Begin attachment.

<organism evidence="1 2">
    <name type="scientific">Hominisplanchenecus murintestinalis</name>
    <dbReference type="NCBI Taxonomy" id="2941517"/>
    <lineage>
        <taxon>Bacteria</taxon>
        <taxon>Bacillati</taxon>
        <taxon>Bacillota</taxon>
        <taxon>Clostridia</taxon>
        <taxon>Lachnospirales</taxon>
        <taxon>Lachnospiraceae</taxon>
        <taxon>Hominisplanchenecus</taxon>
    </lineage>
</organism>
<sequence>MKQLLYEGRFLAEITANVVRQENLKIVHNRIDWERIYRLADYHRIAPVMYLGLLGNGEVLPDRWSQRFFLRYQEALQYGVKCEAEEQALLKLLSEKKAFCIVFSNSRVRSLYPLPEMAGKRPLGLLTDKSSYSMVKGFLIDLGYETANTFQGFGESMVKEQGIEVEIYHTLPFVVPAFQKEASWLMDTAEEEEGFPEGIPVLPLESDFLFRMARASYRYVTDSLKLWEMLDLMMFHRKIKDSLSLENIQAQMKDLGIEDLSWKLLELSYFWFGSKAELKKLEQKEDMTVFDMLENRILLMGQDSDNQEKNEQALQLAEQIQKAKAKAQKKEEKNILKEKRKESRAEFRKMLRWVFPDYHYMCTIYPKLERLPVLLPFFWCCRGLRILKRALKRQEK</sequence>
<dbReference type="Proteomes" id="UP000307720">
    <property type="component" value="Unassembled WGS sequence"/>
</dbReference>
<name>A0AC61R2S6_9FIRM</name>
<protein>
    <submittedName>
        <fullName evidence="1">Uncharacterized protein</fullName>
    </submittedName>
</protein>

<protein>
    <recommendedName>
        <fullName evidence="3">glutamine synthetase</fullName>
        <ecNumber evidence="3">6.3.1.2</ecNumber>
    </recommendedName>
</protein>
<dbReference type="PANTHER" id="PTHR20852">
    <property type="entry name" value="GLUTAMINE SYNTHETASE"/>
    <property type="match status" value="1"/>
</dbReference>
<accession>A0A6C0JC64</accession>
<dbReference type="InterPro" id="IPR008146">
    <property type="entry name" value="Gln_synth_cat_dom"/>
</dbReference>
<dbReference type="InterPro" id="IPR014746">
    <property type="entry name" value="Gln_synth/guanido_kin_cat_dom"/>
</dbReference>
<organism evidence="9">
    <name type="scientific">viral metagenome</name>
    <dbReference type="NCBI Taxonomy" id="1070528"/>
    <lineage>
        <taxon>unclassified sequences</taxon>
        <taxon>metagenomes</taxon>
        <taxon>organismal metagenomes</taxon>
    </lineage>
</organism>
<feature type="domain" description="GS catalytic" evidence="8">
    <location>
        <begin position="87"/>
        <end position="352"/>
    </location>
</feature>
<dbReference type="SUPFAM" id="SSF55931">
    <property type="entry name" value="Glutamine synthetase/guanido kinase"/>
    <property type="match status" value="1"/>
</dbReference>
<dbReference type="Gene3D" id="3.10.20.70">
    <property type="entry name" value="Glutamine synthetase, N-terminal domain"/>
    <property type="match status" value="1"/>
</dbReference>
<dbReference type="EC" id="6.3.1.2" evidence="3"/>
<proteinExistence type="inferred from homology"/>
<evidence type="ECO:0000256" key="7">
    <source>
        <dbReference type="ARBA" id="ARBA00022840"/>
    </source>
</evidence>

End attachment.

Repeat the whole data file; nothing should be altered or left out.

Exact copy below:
<organism evidence="1 2">
    <name type="scientific">Hominisplanchenecus murintestinalis</name>
    <dbReference type="NCBI Taxonomy" id="2941517"/>
    <lineage>
        <taxon>Bacteria</taxon>
        <taxon>Bacillati</taxon>
        <taxon>Bacillota</taxon>
        <taxon>Clostridia</taxon>
        <taxon>Lachnospirales</taxon>
        <taxon>Lachnospiraceae</taxon>
        <taxon>Hominisplanchenecus</taxon>
    </lineage>
</organism>
<sequence>MKQLLYEGRFLAEITANVVRQENLKIVHNRIDWERIYRLADYHRIAPVMYLGLLGNGEVLPDRWSQRFFLRYQEALQYGVKCEAEEQALLKLLSEKKAFCIVFSNSRVRSLYPLPEMAGKRPLGLLTDKSSYSMVKGFLIDLGYETANTFQGFGESMVKEQGIEVEIYHTLPFVVPAFQKEASWLMDTAEEEEGFPEGIPVLPLESDFLFRMARASYRYVTDSLKLWEMLDLMMFHRKIKDSLSLENIQAQMKDLGIEDLSWKLLELSYFWFGSKAELKKLEQKEDMTVFDMLENRILLMGQDSDNQEKNEQALQLAEQIQKAKAKAQKKEEKNILKEKRKESRAEFRKMLRWVFPDYHYMCTIYPKLERLPVLLPFFWCCRGLRILKRALKRQEK</sequence>
<dbReference type="Proteomes" id="UP000307720">
    <property type="component" value="Unassembled WGS sequence"/>
</dbReference>
<name>A0AC61R2S6_9FIRM</name>
<protein>
    <submittedName>
        <fullName evidence="1">Uncharacterized protein</fullName>
    </submittedName>
</protein>

<protein>
    <recommendedName>
        <fullName evidence="3">glutamine synthetase</fullName>
        <ecNumber evidence="3">6.3.1.2</ecNumber>
    </recommendedName>
</protein>
<dbReference type="PANTHER" id="PTHR20852">
    <property type="entry name" value="GLUTAMINE SYNTHETASE"/>
    <property type="match status" value="1"/>
</dbReference>
<accession>A0A6C0JC64</accession>
<dbReference type="InterPro" id="IPR008146">
    <property type="entry name" value="Gln_synth_cat_dom"/>
</dbReference>
<dbReference type="InterPro" id="IPR014746">
    <property type="entry name" value="Gln_synth/guanido_kin_cat_dom"/>
</dbReference>
<organism evidence="9">
    <name type="scientific">viral metagenome</name>
    <dbReference type="NCBI Taxonomy" id="1070528"/>
    <lineage>
        <taxon>unclassified sequences</taxon>
        <taxon>metagenomes</taxon>
        <taxon>organismal metagenomes</taxon>
    </lineage>
</organism>
<feature type="domain" description="GS catalytic" evidence="8">
    <location>
        <begin position="87"/>
        <end position="352"/>
    </location>
</feature>
<dbReference type="SUPFAM" id="SSF55931">
    <property type="entry name" value="Glutamine synthetase/guanido kinase"/>
    <property type="match status" value="1"/>
</dbReference>
<dbReference type="Gene3D" id="3.10.20.70">
    <property type="entry name" value="Glutamine synthetase, N-terminal domain"/>
    <property type="match status" value="1"/>
</dbReference>
<dbReference type="EC" id="6.3.1.2" evidence="3"/>
<proteinExistence type="inferred from homology"/>
<evidence type="ECO:0000256" key="7">
    <source>
        <dbReference type="ARBA" id="ARBA00022840"/>
    </source>
</evidence>